A Graduate Always Gets a Rosé

Have you ever had that moment when “save” your writing, be it for class, research, a corporate presentation, etc., only to find you didn’t save it properly?  Or, it happens to be just hours before you need to submit your paper/proposal/blog, etc.?  Yep.  This is where I am, right now.  Now, not to say me losing an entire blog post on wine is at all akin to losing a 20 page research paper, or a business proposal, or any other high-stakes piece.  It is, however, frustrating none the less.  Although my current situation is far, SO FAR, less frustrating than my 3am papers I was needing to submit, once upon a time.

Welcome back! Whether I mean to you or myself, is up to you.  It has been two years since my last blog post. TWO YEARS! And this silly site is still running and continues to still rake in new viewers!  So about my absence:  I’ve been a career graduate student for the last three years.  Raising two amazing kiddos with my incredibly supportive husband. Working a variety of part-time jobs on the side.  I’ve kept a few extraordinary friends who understood and accepted my (at times) complete lack of contact, yet lost touch with many I thought I would know until the day we die.  That’s grad school for you, however.  Three-to-four hours of sleep.  Grading papers. Creating presentations.  Regrading papers.  Research. Coffee.  Wine and more research.  Sleep?  Well, where you can (including ten minutes breaks between classes).  But, the husband that stays up with you through the wee hours of the morning; the friend that meets you at the drop of a hat, OR puts up with your seemingly endless, “I’m too tired” and STILL loves you and hangs on through the ride; the family who hopes to put on a dinner for you once or twice a month, in hopes you can finally “relax” for a night.  These are the amazing people who have helped to keep me afloat for the last five years.

Oh wait! You don’t care about all that (or perhaps you do).  Really, this blog is about wine. Not about my “poor me” attitude over graduate school.  Really, I’d never change a thing. I was born and bred of hard work.  My days off, I find something to work on.  My husband and I, we are industrious people by nature.  I have found a job I love and look forward too (most days).  I graduated this past June and I landed a job.  No, there is nothing I have to complain about.

I contemplated writing again upon graduation. Then Edward of Patit Creek Cellars, and a close friend of mine, mentioned he’d “love” my thoughts on their rosé wine.  I have written on a few of their wines in the past (here), so I agreed.  This was back in May…  Oops!  But then Sonya approached me, and she runs the wine tasting rooms (all three) and the marketing and the events and the…  You get it. Like Edward, she is a close friend of mine.  She asked me again to write, I again agreed.  But she set a date!  This was Friday and she requested Saturday, so here were are.  She came with a bottle of the rosé, cheese, and a camera (the audacity! But more on that later).  So, what are my thoughts on the 2014 Rosé of Syrah?  Well, let’s find out!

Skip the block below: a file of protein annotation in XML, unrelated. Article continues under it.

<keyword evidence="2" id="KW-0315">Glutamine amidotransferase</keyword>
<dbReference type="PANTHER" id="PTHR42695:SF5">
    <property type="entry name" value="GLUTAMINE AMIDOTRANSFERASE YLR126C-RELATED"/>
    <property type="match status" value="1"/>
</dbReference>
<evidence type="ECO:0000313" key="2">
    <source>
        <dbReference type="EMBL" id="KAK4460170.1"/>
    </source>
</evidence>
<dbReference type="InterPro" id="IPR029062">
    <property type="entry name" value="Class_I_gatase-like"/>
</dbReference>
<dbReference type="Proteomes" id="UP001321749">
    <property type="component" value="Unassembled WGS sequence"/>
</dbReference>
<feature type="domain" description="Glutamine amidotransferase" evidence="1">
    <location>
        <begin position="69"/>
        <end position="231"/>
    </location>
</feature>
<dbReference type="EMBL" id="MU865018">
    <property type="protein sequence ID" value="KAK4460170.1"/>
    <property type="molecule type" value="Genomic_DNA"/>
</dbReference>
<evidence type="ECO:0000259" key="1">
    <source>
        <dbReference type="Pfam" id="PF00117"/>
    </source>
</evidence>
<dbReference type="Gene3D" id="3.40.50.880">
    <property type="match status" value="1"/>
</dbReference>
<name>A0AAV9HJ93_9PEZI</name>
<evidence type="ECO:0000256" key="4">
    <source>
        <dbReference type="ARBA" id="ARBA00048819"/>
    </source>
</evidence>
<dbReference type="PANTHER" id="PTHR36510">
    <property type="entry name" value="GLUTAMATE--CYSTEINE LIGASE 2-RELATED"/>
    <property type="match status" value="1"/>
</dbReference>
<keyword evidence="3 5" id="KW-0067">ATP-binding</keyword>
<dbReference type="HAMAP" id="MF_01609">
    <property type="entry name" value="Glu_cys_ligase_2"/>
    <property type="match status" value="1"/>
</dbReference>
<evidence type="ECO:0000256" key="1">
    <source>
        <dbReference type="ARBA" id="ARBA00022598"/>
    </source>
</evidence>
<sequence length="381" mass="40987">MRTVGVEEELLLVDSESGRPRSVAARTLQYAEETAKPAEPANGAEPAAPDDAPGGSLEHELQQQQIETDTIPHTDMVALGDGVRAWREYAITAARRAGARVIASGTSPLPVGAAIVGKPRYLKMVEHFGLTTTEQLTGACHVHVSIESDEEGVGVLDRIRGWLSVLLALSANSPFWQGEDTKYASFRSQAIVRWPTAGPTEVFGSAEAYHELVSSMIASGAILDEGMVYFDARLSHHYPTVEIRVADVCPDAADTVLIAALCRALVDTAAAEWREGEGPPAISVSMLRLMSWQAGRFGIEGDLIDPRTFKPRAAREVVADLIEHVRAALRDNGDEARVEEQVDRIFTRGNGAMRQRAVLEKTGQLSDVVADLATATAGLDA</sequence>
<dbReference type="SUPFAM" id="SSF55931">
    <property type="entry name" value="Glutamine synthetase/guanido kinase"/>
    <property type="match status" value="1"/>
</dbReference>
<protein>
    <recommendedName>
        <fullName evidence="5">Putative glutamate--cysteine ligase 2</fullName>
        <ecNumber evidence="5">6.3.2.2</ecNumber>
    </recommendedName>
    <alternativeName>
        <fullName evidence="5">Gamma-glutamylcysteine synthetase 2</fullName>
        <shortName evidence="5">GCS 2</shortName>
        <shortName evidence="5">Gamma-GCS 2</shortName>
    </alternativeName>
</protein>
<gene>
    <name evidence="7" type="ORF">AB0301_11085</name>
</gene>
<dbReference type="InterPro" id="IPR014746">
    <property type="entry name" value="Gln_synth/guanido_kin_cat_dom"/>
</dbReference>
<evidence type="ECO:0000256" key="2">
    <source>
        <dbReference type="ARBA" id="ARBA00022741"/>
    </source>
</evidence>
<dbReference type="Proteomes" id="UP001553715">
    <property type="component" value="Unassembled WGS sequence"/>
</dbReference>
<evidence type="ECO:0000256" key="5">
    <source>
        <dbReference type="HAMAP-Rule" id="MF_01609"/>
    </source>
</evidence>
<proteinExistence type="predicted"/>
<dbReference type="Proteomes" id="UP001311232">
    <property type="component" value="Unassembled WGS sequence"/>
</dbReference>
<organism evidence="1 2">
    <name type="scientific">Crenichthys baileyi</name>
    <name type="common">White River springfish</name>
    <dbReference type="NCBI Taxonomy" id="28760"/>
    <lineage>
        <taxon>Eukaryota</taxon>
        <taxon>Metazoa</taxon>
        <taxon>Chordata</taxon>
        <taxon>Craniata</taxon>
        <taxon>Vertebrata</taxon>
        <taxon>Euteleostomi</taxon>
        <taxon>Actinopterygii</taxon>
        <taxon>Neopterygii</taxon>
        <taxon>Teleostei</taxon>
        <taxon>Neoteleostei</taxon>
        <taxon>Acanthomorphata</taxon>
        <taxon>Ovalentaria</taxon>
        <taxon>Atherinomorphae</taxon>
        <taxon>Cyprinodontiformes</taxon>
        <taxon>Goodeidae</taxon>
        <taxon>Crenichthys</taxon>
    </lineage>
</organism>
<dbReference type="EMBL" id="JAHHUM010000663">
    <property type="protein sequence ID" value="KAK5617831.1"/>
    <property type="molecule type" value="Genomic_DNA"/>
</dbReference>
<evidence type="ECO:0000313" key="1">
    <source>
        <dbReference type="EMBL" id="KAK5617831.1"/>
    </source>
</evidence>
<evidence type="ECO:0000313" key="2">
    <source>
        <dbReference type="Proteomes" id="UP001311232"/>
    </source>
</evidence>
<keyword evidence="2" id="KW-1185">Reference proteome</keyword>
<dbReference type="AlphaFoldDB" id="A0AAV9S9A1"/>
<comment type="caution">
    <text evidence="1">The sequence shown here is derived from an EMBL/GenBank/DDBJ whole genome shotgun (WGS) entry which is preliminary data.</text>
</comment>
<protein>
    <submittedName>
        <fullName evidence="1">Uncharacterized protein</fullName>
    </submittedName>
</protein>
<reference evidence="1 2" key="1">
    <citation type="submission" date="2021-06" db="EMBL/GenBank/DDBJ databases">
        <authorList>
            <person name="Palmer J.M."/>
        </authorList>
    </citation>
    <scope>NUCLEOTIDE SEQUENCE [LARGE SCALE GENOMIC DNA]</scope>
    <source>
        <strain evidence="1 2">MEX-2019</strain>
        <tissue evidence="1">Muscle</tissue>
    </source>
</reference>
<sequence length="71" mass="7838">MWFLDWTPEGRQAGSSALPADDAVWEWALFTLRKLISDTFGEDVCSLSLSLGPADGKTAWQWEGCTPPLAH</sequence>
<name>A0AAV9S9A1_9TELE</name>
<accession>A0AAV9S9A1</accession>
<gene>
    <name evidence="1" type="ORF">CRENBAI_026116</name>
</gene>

The color of this rosé is a light cranberry red.  The nose is light, yet bright with a crisp cherry cola, beckoning you to take the first sip.  The first sip brightens the palate with the crisp cherry cola, following into a creamy mouthfeel with tart, garden-ripened strawberries.  The finish is surprisingly long for a rosé, with a near-effervescent feelIMG_7907, as the light acidity plays on the tongue.  Tart, light, and crisp, I  highly recommend this wine, whether for your afternoon poolside escape, or for a more secluded evening with friends.  This rosé, made up of 100% Syrah grapes, is sure to please!

Patit Creek Cellars 2014 Rosé of Syrah:  ★★★★☆   (great wine)

Patit Creek Cellars has three locations in the state of Washington: Walla Walla, Woodinville, and Spokane.  You are not likely to find this wine in any store, so I encourage you to visit your local wine room or visit them at http://patitcreekcellars.com.  This little gem will set you back no more than $19 from the winery.

Winemakers Notes:  Our 2014 Walla Walla Rosé of Syrah expresses bold rhurbarb-strawberry flavors.  Made from saigneed (French for “bleed”) juice drained from our fermentation tank.  On the palate, the creamy texture and bright acidity make this a great sipping wine.  The flavors expand into citrus blossom, cherry cola, and bubble gum.

Disclaimer:  I am a volunteer of Patit Creek Cellars, meaning I do not get paid, except for in wine (hard life, I know). Sonya did provide this bottle of wine for free for this review, yet my opinions are still my own. That’s the great thing about friendship, I can be honest!  

A Tertulia in Waiting

What do you mean you’re gonna write a blog? It’s been like, what, a year?
The kind words of my husband, no doubt. He’s asking me this as I’m sitting here in support of his never-ending project called a “69 Charger.”
It has been sooo long since my last post (September 19, to be exact), in which I promised a review on a Cabernet Sauvignon. It’s 91* today in Spokane. It’s Rosé or nothing at all. And the latter is sure not going to happen.